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ROSNER MICHAEL J. M.D.; DAUGHTON, SHEILA R.N., M.S.N.
The Journal of Trauma: Injury, Infection, and Critical Care: August 1990
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A method of ICP management is presented based upon maintenance of cerebral perfusion pressure (CPP = SABP − ICP) at 70–80 mm Hg or in some cases greater. To do this, we have employed volume expansion, nursed patients in the flat position, and actively used catecholamine infusions to maintain the SABP side of the CPP equation at levels necessary to obtain the target CPP. CSF drainage and mannitol have freely been used to maintain the ICP portion of the equation.

Thirty-four consecutive patients with GCS ≤ 7 were admitted to the Neurosurgical Intensive Care Unit (GCS = 5.1 ± 1.4) and managed with this protocol. CPP was maintained at 84 ± 11 mm Hg, ICP was 23 ± 9.8 mm Hg, and SABP averaged 106 ± 11 mm Hg. CVP was 8.0 ± 3.7 mm Hg and average fluid intake was approximately 5.4 ± 3.9 liters/d. Output averaged 5.0 ± 4.0 liters/d; additionally, albumin (25%) (33 ± 44 gm/d) and PRBC's were used for vascular expansion and hemoglobin was maintained (11.5 ± 1.4 gm/dl).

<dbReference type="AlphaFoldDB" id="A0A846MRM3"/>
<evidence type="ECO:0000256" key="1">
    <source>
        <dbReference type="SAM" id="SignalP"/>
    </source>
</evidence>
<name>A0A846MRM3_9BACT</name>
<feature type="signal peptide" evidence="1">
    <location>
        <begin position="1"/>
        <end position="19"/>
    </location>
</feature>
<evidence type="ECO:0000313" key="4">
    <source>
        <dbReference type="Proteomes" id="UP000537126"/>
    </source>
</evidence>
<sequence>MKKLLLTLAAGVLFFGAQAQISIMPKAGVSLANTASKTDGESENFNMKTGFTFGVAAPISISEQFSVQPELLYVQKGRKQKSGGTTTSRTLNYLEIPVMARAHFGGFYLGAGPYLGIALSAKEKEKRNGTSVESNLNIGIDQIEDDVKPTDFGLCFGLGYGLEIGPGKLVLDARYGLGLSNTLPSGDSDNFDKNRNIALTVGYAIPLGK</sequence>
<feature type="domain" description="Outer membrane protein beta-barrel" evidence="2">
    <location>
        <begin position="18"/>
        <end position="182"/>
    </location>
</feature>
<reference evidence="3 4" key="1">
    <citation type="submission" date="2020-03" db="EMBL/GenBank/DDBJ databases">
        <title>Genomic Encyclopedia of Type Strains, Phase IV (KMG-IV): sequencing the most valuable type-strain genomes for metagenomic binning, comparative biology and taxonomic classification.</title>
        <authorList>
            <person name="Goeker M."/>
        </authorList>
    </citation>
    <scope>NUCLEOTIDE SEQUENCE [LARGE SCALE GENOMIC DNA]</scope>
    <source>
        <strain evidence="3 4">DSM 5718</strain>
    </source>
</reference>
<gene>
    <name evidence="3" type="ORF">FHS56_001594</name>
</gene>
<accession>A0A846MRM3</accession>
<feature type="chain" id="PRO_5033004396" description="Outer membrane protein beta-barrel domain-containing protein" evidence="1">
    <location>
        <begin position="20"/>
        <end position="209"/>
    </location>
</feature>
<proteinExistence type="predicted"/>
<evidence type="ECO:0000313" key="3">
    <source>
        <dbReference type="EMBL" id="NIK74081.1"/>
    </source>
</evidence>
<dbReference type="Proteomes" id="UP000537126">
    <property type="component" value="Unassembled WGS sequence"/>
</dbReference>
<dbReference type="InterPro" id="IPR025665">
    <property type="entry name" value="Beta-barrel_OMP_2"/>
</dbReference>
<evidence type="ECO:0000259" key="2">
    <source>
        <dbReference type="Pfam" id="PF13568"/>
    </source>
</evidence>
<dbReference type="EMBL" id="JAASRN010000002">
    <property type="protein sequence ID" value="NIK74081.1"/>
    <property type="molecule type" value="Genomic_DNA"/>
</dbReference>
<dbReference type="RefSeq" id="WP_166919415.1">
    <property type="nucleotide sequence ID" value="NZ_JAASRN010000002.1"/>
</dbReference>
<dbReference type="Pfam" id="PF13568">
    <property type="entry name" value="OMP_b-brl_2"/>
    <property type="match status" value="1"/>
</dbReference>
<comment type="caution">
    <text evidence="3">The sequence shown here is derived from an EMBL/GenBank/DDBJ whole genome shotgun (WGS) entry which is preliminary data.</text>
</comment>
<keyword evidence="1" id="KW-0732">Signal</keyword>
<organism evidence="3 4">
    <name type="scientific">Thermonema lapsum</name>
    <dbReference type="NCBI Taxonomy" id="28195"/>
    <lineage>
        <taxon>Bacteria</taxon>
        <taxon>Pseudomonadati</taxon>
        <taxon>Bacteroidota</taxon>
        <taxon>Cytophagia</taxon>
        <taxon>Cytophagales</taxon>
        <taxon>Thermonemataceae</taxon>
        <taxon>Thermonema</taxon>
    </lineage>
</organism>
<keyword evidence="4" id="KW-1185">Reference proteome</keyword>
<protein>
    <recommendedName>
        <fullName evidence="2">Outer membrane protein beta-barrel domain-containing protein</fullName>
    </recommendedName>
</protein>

Three patients died of uncontrolled ICP (all protocol errors). Four other patients succumbed, none secondary to ICP and all secondary to potentially avoidable complications. Morbidity (GOS = 4.2 ± 0.87) appeared to be as good or superior to previous methods of therapy. Overall, mortality was 21% and that from uncontrollable ICP was 8%.

This approach to the management of intracranial hypertension proved safe, rational, and greatly enhanced the therapeutic options available. It was also consistent with optimal care of other organ systems.

The results bring into question many of the standard tenets of neurosurgical ICP management and suggest new avenues of investigation.

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